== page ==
For months, there has been action from some in the industry, including the Window and Door Manufacturers Association (WDMA), to modify the .30/.30 standard in the window tax credit so it is tied to ENERGY STAR Standards instead.

Well almost eight months since .30/.30 was introduced, legislation (S. 1792) was introduced to this end on October 15 by Sen. John Rockefeller (D – W.Va.) and Sen. Chuck Grassley (R – Iowa) and was referred to the Committee on Finance.

The bill would replace the .30/.30 standard for the $1,500tax credit and replace it with the 2010 ENERGY STAR® standards for windows, doors and skylights. It would apply to purchases in 2010.

The WDMA released a statement the day after the bill’s introduction applauding the legislation.

“The one-size-fits-all approach of the current tax credit fails to recognize that different regions of the country require different standards to achieve improved energy efficiency depending on climate,” says WDMA executive vice president Michael O’Brien. “A window, door or skylight designed to protect from the cold winters of the north is not ideal to face the heat of a southern summer. Established ENERGY STAR standards, widely recognized by consumers, builders and retailers, recognize these differences and have different requirements for four different regions.”

“Modification of this tax credit has been a top priority for WDMA,” adds WDMA chairperson Steve Tourek, senior vice president and general counsel for Marvin Windows and Doors. “We commend Senators Rockefeller and Grassley for their leadership in introducing this bill … “

The American Architectural Manufacturers Association (AAMA) weighed in on the bill as well as its members also would have liked to see the tax credit more closely tied to ENERGY STAR.

“In January, AAMA and its members urged the U.S. Senate and House of Representatives to support legislation that would extend and expand the 25C tax credits for energy-efficient home improvements, including ENERGY STAR® products such as doors and windows,” says AAMA president Richard Walker. “When the .30/.30 legislation was enacted, there was much confusion within the marketplace. Understandably, ENERGY STAR qualifications are easier for consumers to understand than U-values and solar heat gain coefficients.”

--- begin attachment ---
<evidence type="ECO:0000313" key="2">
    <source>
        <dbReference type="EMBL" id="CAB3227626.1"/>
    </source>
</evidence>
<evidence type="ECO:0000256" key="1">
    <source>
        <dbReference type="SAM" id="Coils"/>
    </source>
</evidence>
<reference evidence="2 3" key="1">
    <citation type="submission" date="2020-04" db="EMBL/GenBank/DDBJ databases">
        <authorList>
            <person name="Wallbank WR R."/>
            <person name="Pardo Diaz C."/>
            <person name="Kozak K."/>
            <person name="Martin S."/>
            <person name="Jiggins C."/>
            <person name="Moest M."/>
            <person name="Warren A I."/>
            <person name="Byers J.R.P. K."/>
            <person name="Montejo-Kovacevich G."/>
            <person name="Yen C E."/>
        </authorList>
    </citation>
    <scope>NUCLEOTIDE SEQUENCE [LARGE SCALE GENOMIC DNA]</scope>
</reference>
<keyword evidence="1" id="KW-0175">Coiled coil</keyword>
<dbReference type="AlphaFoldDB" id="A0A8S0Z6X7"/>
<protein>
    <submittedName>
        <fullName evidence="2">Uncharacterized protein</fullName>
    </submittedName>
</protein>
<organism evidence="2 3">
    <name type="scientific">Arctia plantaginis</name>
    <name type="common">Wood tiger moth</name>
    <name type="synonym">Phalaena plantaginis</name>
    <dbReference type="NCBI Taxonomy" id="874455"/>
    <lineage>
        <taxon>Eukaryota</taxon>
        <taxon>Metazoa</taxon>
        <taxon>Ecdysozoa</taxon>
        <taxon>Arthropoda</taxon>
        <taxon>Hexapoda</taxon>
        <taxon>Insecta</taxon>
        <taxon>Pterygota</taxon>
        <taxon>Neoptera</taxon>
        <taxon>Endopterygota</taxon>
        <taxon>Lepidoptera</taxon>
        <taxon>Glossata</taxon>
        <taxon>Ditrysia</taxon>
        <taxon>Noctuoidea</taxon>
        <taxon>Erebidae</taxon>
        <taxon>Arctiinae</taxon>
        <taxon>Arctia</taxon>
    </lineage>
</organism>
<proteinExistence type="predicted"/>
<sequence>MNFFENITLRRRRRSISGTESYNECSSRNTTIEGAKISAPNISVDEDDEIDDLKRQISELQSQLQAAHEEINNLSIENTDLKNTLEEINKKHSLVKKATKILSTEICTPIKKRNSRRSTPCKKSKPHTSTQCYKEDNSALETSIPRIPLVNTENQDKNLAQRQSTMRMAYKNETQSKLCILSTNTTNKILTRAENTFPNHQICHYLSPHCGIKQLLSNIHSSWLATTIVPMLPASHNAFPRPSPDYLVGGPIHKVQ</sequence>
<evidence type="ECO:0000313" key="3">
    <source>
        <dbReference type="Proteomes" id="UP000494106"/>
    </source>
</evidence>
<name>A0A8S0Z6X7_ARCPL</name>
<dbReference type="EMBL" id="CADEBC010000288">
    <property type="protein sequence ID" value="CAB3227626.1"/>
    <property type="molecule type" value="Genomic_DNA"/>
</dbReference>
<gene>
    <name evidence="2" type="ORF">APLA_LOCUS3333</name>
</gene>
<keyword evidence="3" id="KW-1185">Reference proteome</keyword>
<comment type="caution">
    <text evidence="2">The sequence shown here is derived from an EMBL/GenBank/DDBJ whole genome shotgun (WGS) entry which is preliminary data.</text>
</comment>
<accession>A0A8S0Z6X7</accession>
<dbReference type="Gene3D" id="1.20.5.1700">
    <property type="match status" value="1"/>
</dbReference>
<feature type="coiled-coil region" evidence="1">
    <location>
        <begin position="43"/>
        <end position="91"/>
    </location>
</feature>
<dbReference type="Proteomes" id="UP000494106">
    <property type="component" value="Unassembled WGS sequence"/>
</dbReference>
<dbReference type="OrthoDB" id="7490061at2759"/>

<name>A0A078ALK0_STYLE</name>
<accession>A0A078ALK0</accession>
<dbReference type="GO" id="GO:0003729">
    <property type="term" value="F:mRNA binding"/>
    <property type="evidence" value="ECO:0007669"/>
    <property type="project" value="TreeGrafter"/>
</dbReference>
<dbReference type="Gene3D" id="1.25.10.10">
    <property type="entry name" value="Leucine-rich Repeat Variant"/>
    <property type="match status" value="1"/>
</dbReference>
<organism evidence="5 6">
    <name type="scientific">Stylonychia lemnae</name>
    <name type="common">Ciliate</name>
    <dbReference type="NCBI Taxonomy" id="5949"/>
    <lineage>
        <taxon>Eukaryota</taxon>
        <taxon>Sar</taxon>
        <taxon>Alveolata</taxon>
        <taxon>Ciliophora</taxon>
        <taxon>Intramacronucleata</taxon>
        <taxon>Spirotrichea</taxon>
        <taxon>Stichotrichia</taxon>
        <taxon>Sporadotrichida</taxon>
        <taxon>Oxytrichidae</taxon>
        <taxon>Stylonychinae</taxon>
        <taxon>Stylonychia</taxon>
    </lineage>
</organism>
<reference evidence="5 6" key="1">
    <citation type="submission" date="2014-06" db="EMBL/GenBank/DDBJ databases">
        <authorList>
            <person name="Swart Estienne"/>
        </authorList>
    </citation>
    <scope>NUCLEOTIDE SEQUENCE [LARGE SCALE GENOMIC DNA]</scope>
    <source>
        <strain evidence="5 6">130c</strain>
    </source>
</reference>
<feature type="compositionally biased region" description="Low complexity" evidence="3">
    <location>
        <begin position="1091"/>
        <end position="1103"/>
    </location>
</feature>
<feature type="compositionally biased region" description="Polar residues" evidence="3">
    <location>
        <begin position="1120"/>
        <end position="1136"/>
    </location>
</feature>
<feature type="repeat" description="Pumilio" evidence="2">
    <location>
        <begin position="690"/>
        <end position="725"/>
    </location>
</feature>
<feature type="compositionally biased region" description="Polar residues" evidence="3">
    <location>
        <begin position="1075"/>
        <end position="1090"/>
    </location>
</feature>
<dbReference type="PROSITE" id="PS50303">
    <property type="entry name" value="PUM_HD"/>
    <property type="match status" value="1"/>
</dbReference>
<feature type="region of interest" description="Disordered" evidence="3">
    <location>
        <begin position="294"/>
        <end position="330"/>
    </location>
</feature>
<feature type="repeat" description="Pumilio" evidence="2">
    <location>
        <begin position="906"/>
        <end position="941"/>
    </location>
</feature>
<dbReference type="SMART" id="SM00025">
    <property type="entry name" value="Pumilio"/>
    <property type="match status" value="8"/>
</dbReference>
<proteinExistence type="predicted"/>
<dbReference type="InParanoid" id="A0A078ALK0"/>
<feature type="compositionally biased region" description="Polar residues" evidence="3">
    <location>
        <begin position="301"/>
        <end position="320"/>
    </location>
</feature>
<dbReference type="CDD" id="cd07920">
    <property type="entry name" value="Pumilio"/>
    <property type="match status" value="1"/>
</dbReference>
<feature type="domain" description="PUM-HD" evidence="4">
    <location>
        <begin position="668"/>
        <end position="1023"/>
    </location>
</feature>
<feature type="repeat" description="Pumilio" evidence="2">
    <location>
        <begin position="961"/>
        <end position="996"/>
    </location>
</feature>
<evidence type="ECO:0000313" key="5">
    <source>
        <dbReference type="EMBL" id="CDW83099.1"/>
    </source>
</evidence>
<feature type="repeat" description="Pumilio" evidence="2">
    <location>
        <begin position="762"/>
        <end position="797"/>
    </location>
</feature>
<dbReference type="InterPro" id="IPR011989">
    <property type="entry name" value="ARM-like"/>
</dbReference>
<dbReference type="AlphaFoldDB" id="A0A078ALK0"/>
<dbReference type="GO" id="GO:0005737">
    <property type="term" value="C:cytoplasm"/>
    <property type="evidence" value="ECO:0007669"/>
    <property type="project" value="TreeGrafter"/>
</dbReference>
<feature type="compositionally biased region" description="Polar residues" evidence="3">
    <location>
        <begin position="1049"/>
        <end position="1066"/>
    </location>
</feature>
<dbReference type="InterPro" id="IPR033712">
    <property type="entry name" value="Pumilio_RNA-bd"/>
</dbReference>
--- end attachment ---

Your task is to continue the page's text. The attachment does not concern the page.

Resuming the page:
Walker says he is pleased to see a bill introduced that would tie the credits to ENERGY STAR–a proven program in the marketplace.

“While the energy savings realized with ENERGY STAR technology are well documented – and while manufacturers have invested in manufacturing products that deliver superior energy-efficiency – incentivizing consumer behavior is an ideal way to encourage homeowners to invest in our lagging economy,” he says. “In short, these tax credits help to build consumer demand for energy-saving technology, create thousands of jobs, save precious energy resources and reduce consumer energy bills.”

Several individual manufacturers also have expressed a positive reaction to the bill-though Gorell president Wayne Gorell notes he has mixed feelings about it.

“I’m hesitantly in favor of the proposed legislation,” he says. “I think the .3 U-value requirement is better for everyone than the ENERGY STAR standards, but the shading coefficient is better to change with the geographic location. Hopefully ENERGY STAR will adjust the standards to reflect a better U-value but retain the shading coefficient to adjust to climatic conditions in the near future.”

Truseal’s Ric Jackson says it is good for the industry that this action has been taken.

“It’s not easy to make one window for all environments,” he says. “It’s good for consumers because .30/.30 was overkill in the South, etc.”

He adds that if passed, this should help positively reinforce ENERGY STAR as a program that is well-designed and will help strengthen legitimacy of the program.